In the afternoon, there is a fascinating visit to the nearby Bunyampaka salt lake where you will have a guided walk and see how local people extract salt using traditional methods. These lakes are part of the amazing geology of this Rift Valley region.

Accommodation: Kasenyi Safari Camp (or similar)

Kasenyi Safari Camp is in the heart of the park, overlooking the salt lake, with particularly good views from the dining and lounge areas. The camp has comfortable, en suite tented-rooms with thatched shelters. It provides a real wilderness experience with grazers wandering around during the day and the park coming alive with animal sounds at night – a real African bush experience.

Lion Tracking and Boat Cruise on Kazinga Channel

Today provides another outstanding wildlife experience as you leave early to spend 2-3 hours with the lion researchers. Participate in their activities on the day which may include monitoring species, climate and habitat, learning about tracking and how tracking devices are used and learning about the animals. This is another great example of tourism contributing directly to conservation work.

Then enjoy a game drive as you head back to the camp spotting animals and birds along the way.

In the afternoon, while the sun is high in the sky, many animals make their way to the river for a drink and or to cool off from the heat. So this is the perfect time for a relaxing 2-3-hour boat cruise along the Kazinga Channel that connects Lakes Edward and George. Expect to see elephant, buffalo and hippo and many water birds. This is undoubtedly a highlight of Queen Elizabeth national park and a fantastic way to get closer to the wildlife – especially good for photographers.

Accommodation: Kasenyi Safari Camp (or similar)

Transfer to Southern Sector of Queen Elizabeth National Park

Wake up to the sounds of the park and enjoy a tasty breakfast before transferring to Ishasha, the southern sector of Queen Elizabeth national park. This journey takes approximately 2-3 hours on a very bumpy road – giving you what we call an African massage! However, there is plenty to see along the way and you’ll have the rest of the day to search for animals.

Lunch will be served at Ishasha Jungle Lodge, a short distance from the park entrance and you can decide, on the day, whether to have a little rest in the afternoon or to spend the maximum available time on game drives.

Ishasha is famous for its tree-climbing lions and they can often be seen sprawling lazily in the fig trees, enjoying the shade, avoiding the ground insects and keeping an eye out for dinner. Ishasha is also known for its large herds of buffalo, elephant and kob and the Ntungwe river, bordering DR Congo, where hippo like to bask in the water during the day. The savannah woodland is also great for birds.

Accommodation: Ishasha Jungle Lodge (or similar)

This small eco-friendly lodge has individual tented rooms, raised up on wooden decks. The rooms are spacious, have en suite facilities and are tastefully decorated with African art pieces. There is a large dining area serving international dishes and delicious local fruits. The staff are very friendly and keen to please. Lodge guides also offer local walks through the forest, along the river and through farms to Kameme village where the lodge supports a local primary school.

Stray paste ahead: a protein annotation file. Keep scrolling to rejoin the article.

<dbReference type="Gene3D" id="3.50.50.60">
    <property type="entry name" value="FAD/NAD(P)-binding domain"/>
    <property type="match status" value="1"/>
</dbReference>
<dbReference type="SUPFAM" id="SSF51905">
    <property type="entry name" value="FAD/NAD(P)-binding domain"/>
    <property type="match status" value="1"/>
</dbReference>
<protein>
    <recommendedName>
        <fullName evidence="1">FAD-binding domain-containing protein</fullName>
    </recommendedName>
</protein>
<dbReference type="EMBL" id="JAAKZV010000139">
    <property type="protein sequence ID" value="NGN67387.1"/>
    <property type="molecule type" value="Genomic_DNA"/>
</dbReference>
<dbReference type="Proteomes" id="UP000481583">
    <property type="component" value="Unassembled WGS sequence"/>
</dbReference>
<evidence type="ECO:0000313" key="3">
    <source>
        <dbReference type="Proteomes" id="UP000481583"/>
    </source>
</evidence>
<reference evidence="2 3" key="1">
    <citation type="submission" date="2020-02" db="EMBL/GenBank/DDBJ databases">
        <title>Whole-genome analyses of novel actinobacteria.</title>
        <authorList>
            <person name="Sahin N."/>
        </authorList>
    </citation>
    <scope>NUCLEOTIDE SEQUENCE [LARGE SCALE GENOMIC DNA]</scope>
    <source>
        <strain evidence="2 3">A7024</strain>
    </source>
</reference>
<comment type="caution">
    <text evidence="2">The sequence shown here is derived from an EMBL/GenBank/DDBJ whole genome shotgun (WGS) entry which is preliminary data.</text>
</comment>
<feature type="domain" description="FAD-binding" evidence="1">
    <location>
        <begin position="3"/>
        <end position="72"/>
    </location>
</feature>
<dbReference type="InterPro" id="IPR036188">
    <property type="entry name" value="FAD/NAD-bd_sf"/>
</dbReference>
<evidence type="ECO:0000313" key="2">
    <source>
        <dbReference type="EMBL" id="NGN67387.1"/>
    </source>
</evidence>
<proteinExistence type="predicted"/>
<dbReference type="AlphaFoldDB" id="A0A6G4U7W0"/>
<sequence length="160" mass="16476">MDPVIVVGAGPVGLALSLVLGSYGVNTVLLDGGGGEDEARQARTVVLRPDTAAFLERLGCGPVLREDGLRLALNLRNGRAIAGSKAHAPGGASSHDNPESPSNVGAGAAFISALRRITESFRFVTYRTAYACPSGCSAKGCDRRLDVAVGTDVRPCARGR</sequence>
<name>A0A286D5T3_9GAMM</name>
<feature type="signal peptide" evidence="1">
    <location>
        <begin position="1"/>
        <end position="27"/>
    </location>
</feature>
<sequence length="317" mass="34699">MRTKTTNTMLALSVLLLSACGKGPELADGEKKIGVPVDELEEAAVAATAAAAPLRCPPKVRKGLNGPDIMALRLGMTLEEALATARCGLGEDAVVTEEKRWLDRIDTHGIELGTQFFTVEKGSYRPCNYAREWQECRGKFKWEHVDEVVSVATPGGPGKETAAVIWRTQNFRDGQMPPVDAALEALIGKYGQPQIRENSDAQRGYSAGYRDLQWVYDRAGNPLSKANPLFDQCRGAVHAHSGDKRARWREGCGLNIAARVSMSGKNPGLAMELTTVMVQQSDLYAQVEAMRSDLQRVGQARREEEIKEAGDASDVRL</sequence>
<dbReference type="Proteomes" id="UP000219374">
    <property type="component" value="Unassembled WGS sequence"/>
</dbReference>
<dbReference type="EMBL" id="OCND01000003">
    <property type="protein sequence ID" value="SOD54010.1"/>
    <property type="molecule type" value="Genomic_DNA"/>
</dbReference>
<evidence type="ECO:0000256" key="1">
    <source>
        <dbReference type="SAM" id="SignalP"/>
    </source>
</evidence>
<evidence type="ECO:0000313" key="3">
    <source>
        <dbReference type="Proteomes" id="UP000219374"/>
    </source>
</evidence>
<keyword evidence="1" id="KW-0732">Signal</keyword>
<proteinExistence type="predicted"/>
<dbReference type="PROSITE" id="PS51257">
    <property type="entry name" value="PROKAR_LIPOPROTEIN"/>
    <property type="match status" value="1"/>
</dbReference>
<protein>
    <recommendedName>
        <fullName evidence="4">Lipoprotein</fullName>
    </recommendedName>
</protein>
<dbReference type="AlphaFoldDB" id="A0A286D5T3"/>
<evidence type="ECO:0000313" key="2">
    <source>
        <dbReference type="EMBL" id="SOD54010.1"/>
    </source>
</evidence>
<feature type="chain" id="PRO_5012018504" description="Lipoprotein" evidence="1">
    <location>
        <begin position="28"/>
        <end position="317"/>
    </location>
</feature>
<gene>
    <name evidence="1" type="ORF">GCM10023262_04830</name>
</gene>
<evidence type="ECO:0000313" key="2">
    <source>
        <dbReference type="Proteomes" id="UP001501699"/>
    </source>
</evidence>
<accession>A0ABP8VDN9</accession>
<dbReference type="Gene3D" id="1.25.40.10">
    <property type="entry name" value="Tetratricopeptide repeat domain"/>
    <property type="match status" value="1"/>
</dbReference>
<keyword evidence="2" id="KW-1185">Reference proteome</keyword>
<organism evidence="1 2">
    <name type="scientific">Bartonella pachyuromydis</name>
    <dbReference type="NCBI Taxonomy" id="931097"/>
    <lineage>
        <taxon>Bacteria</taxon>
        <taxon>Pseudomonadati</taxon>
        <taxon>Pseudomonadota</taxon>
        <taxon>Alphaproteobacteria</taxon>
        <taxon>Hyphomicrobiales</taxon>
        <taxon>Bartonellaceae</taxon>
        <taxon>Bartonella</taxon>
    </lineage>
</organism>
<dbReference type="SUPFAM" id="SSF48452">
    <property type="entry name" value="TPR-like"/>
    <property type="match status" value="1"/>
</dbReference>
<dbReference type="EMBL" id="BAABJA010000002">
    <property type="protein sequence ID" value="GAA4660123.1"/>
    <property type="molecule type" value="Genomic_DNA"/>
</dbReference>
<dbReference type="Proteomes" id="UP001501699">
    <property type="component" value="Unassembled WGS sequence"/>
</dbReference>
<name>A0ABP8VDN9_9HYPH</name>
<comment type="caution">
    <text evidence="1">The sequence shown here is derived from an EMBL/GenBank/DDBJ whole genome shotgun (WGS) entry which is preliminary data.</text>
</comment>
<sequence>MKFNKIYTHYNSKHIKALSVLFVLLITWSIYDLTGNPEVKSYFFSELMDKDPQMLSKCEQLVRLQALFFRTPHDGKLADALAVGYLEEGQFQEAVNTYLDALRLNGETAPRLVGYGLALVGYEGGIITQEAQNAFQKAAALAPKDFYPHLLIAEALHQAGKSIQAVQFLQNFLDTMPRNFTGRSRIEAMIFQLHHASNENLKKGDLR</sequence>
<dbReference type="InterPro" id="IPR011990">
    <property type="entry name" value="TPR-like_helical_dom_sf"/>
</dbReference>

Bwindi National Park

After a lazy start, head back into the park for a mid-morning game drive. This provides a second chance to find the animals and, as no two days are the same, who know what you might see today.

After lunch, transfer to Bwindi National Park (approx. 2-3 hours). The drive takes you through some stunning countryside and rich, tropical rainforest. Bwindi is home to a number of gorilla families and, although still endangered, gorilla numbers are increasing, reflecting the contribution of tourism to conservation and the care and protection provided by the Wildlife Authority and the local community. 

Accommodation: Mahogany Springs Lodge (or similar)

It’s time to relax, eat and get a good night’s sleep and Mahogany Springs is the perfect place to do that. Located close to the Park Headquarters and in the heart of the community, the lodge sits in beautiful gardens, overlooking the River Munyanga with views across to the forest.

You will stay in spacious, well-presented thatched cottages with en suite facilities and charming private decks. Attentive staff provide a friendly, personalised service.

The impressive main building has stunning views of the forest, a large veranda, a cosy lounge with a roaring fire and a comfortable restaurant where tasty home-grown food is served.

Gorilla Tracking in Bwindi Forest

Gorilla tracking is a very special and unusual experience where you feel that these gentle giants have allowed you into their world. It is an experience you are likely to cherish and remember.

Start with a briefing at the park headquarters where you will also be assigned to a small group, tracking a particular gorilla family. Then, head into the forest and hear about the forest, the gorillas, the community and more from your ranger as you walk. The trek can be steep and slippery at times but the rangers will always go at your pace and provide support. Once you find your family, you will have one hour quietly observing their behaviour in their natural habitat – watch as they eat, groom, play and even snooze. You will take a packed lunch with you to eat on your walk back. A sustainable travel tip is to take a porter with you to carry your bag/camera/water and generally assist you – this makes your trek easier and also provides an income for a local community member.